Danny Kaey: I've been using the DFPC Signature power cables for about a week now, and there's definitely increased clarity of the audio. But the part that's perhaps most intriguing is that wonderful calmness of the stereo image. There's a certain sense of ease that I just don't get with other power cables on the market, and believe me, I've tried so many of them (can't possibly list them all). I'm talking a huge spectrum of the market, ranging from some of the most affordable to some of the most exotic. And very few (costing multiples of the DFPC!) seem to provide what this LessLoss DFPC Signature cable is presenting me with—this ease of listening and calmness of the image. What is it about your cables, Louis? How did you achieve this undoubtedly special performance at such an attractive price point?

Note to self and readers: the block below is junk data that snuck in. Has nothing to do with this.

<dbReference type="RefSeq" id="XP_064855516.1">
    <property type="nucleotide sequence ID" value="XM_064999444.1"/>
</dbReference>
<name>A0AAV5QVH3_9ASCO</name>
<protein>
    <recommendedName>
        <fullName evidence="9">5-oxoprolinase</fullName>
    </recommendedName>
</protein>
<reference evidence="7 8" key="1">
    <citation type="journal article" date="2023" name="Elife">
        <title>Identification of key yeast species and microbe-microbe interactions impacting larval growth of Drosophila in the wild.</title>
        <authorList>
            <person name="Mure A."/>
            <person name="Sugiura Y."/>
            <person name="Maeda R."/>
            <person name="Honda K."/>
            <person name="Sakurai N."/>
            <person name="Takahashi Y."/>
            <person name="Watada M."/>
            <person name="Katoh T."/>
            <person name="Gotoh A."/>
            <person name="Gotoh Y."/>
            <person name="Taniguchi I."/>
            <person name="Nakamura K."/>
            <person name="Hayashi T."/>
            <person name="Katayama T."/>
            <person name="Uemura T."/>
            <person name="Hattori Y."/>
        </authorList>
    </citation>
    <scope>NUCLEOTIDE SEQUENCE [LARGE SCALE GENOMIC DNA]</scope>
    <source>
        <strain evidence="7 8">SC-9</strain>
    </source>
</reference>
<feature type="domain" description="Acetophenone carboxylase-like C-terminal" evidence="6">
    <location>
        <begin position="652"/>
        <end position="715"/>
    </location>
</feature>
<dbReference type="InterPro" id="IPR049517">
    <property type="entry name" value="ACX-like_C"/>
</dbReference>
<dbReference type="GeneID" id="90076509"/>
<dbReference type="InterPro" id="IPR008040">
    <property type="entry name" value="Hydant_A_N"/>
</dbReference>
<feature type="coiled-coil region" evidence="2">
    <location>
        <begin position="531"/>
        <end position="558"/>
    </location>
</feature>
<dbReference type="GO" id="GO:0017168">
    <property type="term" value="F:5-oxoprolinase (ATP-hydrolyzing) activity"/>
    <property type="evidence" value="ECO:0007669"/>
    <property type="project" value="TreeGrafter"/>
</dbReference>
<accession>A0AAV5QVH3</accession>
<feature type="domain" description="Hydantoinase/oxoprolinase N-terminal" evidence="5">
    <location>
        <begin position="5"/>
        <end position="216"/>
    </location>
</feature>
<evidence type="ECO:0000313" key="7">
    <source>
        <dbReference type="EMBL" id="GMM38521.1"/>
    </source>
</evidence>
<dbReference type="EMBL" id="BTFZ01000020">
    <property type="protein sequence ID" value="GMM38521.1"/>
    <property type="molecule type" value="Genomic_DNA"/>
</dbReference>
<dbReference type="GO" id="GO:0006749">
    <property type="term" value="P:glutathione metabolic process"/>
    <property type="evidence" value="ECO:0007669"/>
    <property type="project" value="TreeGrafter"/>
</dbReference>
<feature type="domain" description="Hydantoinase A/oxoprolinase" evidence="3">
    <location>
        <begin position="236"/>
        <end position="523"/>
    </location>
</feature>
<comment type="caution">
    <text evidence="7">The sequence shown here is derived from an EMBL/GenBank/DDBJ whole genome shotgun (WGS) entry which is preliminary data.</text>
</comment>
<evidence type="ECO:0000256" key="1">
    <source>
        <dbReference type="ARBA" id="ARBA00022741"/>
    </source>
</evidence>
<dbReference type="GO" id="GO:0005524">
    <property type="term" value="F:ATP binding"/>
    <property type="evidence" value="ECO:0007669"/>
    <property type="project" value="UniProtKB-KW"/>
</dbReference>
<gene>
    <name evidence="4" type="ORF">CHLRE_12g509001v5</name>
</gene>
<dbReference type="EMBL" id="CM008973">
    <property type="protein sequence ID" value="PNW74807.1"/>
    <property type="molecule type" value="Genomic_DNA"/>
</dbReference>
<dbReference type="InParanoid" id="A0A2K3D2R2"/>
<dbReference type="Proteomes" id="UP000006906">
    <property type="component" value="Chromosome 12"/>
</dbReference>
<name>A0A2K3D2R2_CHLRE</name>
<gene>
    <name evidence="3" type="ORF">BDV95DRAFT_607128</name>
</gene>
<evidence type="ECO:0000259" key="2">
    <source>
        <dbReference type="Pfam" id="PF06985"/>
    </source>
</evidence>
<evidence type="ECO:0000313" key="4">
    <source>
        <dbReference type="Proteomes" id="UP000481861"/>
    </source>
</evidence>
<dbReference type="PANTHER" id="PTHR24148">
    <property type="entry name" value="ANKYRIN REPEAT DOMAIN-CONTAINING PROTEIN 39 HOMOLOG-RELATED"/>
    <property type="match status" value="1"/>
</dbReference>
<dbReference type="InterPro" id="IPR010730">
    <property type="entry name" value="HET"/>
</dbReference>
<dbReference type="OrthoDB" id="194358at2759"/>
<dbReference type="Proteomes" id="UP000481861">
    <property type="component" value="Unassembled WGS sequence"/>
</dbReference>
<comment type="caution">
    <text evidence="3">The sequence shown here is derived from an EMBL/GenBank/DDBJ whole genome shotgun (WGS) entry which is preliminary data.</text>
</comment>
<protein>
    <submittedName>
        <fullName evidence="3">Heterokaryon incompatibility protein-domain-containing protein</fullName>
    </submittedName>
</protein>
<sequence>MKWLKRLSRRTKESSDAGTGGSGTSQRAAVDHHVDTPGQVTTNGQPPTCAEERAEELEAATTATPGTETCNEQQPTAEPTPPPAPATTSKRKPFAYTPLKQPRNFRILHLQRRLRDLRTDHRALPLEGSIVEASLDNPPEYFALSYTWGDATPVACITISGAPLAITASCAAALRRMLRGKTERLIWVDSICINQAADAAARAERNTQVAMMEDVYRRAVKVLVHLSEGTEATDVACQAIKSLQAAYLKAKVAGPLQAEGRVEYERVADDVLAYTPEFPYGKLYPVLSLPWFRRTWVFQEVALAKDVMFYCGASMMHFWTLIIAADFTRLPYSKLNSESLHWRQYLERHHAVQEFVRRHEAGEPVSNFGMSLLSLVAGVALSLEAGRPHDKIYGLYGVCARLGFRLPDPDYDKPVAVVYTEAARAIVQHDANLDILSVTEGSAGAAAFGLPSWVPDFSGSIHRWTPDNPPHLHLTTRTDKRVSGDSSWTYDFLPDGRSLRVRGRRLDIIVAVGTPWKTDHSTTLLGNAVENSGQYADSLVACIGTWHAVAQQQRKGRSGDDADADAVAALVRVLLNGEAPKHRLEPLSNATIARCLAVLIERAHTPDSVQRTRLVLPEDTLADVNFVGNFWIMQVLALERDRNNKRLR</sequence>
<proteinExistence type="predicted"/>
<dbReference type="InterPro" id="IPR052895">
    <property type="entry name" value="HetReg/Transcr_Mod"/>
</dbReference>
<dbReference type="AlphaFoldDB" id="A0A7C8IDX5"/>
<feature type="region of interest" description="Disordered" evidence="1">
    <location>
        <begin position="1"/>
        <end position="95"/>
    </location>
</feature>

Louis Motek: The secret to our performance lies in the Skin-filtering technology we developed at LessLoss. Because, through the physics of signal conduction, we know for sure exactly where the noise is located (which is exactly on the so-called Skin of the conductor and nowhere else), we can go in very meticulously and treat the conductor at the very place we need. We want the cable NOT to conduct those invasive noise signals. Because the world is penetrated by these noise signals, it is no easy task. We developed a unique method of utilizing pigments in a specialized in-house prepreg process. After curing and special post-processing (it takes a week), this achieves more attenuation of wide-bandwidth HF noise and results in an even cleaner sound than is possible when one uses conductors of the typical sort. The true nature of the signal is better revealed above an even lower noise floor when spurious noise cannot even enter the wire in the first place.